d. Operations in the Mediterranean.
We have resolved to conduct such operations in exploitation of the forthcoming operation, of which you are aware, as are best calculated to eliminate Italy from the war and to contain the maximum number of German forces. Alternative plans are to be prepared at once. Specific operations will be determined upon in the light of the situation developing from the coming operations. The Allied Commander in Chief in North Africa may use for these operations all those forces available in the Mediterranean Area except for four American and [Page 382] three British divisions which will be held in readiness from 1 November onward for withdrawal to take part in operations from the United Kingdom.10
e. Operations for the Defeat of Japan.11
Our plans also provide for extensive operations against Japan in the Far Eastern and Pacific Theaters. While these operations will, of necessity, have repercussions on our efforts in the European Theater, they are within the scope of the overall strategic concept for the prosecution of the war as set forth above.12
5. availability of resources to meet the requirements of our specific undertakings
After full and careful examination we have found that the above operations utilize our resources to the full. It has been our earnest desire to make the utmost use of our resources wherever they can be brought to bear upon the enemy and we believe that our object has been fulfilled in the statement of operations as set out above.13
This draft message, prepared by the Secretaries of the Combined Chiefs of Staff, was transmitted to Roosevelt under cover of the following memorandum from Deane, dated May 25, 1943:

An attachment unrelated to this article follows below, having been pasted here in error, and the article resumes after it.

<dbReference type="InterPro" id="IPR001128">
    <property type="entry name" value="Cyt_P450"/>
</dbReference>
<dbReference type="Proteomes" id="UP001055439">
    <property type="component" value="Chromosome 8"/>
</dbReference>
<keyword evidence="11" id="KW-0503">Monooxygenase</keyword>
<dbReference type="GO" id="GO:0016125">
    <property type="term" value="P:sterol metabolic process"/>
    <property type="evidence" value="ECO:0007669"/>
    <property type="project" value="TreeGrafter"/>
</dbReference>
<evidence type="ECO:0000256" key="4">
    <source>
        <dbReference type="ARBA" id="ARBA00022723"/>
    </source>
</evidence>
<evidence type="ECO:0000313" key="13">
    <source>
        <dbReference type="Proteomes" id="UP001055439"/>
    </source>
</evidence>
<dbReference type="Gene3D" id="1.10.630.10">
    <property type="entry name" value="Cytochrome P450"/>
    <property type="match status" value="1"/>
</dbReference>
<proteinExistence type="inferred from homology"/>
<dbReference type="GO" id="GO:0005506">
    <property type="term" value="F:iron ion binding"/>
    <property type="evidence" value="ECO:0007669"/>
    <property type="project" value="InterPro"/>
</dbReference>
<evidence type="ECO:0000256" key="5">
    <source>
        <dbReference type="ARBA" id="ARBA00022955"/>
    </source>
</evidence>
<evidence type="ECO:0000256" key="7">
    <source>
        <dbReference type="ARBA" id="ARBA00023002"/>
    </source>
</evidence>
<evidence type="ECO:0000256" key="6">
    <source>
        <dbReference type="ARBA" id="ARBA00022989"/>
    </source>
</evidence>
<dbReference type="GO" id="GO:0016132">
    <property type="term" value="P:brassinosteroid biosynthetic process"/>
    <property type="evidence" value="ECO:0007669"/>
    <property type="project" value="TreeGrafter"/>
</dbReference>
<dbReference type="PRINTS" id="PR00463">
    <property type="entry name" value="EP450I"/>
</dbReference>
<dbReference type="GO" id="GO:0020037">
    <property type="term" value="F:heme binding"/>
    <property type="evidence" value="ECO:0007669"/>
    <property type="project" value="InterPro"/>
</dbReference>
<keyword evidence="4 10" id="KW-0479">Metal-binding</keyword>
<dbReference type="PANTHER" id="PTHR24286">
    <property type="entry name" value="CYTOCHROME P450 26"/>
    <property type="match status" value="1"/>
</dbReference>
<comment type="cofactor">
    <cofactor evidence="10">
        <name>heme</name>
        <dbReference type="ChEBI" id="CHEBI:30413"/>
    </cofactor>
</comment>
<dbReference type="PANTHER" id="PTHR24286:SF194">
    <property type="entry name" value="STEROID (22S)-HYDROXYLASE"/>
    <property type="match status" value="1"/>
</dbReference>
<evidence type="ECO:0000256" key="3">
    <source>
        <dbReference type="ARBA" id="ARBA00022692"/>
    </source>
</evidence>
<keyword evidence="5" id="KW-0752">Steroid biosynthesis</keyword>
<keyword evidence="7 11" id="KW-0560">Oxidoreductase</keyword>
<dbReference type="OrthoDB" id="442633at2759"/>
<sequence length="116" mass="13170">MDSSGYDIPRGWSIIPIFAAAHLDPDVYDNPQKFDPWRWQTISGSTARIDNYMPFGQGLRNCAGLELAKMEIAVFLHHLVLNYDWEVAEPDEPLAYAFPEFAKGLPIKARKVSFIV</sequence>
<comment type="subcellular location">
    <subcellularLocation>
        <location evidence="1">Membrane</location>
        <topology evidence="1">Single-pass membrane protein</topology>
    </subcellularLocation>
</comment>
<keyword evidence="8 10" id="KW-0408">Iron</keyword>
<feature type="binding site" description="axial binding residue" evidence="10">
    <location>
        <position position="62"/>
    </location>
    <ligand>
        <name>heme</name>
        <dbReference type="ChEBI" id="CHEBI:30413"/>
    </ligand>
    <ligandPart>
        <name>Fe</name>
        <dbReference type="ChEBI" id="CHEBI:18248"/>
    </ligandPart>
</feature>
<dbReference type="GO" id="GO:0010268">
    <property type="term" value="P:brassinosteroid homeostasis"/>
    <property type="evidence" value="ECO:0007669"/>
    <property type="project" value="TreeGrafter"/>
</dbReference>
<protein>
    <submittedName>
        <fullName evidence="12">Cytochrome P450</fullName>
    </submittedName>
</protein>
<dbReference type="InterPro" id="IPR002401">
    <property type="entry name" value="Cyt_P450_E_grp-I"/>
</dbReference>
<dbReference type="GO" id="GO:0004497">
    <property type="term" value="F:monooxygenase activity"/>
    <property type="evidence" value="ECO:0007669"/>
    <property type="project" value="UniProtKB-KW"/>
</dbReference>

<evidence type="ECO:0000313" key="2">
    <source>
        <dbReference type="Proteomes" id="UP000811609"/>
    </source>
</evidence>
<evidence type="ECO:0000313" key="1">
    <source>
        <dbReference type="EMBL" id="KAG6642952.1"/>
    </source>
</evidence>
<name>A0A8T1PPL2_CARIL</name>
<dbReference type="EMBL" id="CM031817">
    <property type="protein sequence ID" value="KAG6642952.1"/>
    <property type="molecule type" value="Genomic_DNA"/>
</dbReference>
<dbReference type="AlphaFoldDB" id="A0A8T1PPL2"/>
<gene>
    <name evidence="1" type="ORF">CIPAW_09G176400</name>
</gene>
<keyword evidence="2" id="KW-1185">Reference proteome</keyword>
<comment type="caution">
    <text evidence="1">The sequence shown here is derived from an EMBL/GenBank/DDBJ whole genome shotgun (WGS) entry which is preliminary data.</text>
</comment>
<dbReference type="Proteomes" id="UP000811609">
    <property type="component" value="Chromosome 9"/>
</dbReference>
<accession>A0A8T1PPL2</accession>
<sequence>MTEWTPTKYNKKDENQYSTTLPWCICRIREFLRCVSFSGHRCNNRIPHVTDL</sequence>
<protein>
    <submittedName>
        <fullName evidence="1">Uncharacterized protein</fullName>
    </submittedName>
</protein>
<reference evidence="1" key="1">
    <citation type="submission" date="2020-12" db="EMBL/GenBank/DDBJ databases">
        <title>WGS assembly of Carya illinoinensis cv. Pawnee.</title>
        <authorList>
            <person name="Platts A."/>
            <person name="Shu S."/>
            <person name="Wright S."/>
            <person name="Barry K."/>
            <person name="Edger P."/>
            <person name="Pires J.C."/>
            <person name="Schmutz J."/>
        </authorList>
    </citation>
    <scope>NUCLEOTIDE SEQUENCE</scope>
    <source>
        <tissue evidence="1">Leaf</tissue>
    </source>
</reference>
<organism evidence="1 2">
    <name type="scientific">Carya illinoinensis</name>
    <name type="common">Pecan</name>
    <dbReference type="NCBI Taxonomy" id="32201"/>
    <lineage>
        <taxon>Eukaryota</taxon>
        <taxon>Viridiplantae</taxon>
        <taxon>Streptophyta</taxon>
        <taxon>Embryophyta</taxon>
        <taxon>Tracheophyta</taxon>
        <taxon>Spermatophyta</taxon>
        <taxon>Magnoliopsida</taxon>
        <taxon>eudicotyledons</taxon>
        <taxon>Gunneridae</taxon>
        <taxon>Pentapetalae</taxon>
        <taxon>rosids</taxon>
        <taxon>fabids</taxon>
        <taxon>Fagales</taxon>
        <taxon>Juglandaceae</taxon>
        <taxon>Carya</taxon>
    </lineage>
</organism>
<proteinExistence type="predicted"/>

“Attached hereto is a draft report prepared by the Secretariat for submission to Mr. Stalin.
“A questionable part may be the paragraph on U–boat warfare (par. 4 a) which might be taken as a promise to deliver more supplies to Russia. On the other hand it presents a hopeful outlook. I therefore left it in the draft but call your attention to it.
“An identical draft has been sent to the Prime Minister.”
The changes written in by Roosevelt on this draft message are indicated in footnotes. Roosevelt and Churchill worked at revising this message during their meeting on the evening of May 25, 1943; see the editorial note, ante, p. 220.
- The word “decisions” was crossed out and replaced by the word “plans”.↩
- The phrase “against the yardstick of their aid” was crossed out and replaced by the phrase “in relation”.↩
- The phrase “in Africa” was crossed out.↩
- The phrase “In execution of overall strategic concept” was crossed out.↩
- The words “United States” were spelled out.↩
- The “m” in military was reduced to lower case.↩
- The word “aircraft” was inserted after the word “fighter”.↩
- The phrase “will be undertaken immediately” was crossed out and replaced with the phrase “has long been in progress”.↩
- This paragraph was extensively revised to read as follows: “We have resolved to exploit the forthcoming ( Husky ) operation, of which you are aware, as are best calculated to eliminate Italy from the war and to contain the maximum number of German forces. Specific operations are to be determined upon in the light of the developing situation. The Allied Commander in Chief in North Africa may use for these purposes all those forces available in the Mediterranean Area except for four American and three British divisions which will be held in readiness from 1 November onward for withdrawal to take part in the main attack from the United Kingdom.”↩
- This heading was revised to read “The defeat of Japan”.↩
This paragraph was revised to read as follows:
“Our plans also provide for waging war against Japan in the Far Eastern and Pacific Theaters. These operations will, of necessity, have repercussions on our efforts in the European Theater.”
- The revisions of this paragraph seem to be incomplete and tentative. The word “operations” was crossed out and replaced by the word “undertakings”. The following words are indicated as a possible substitution for the second sentence: “It is our earnest desire to engage the enemy to the utmost. We believe this object will be obtained by our proposed actions”.↩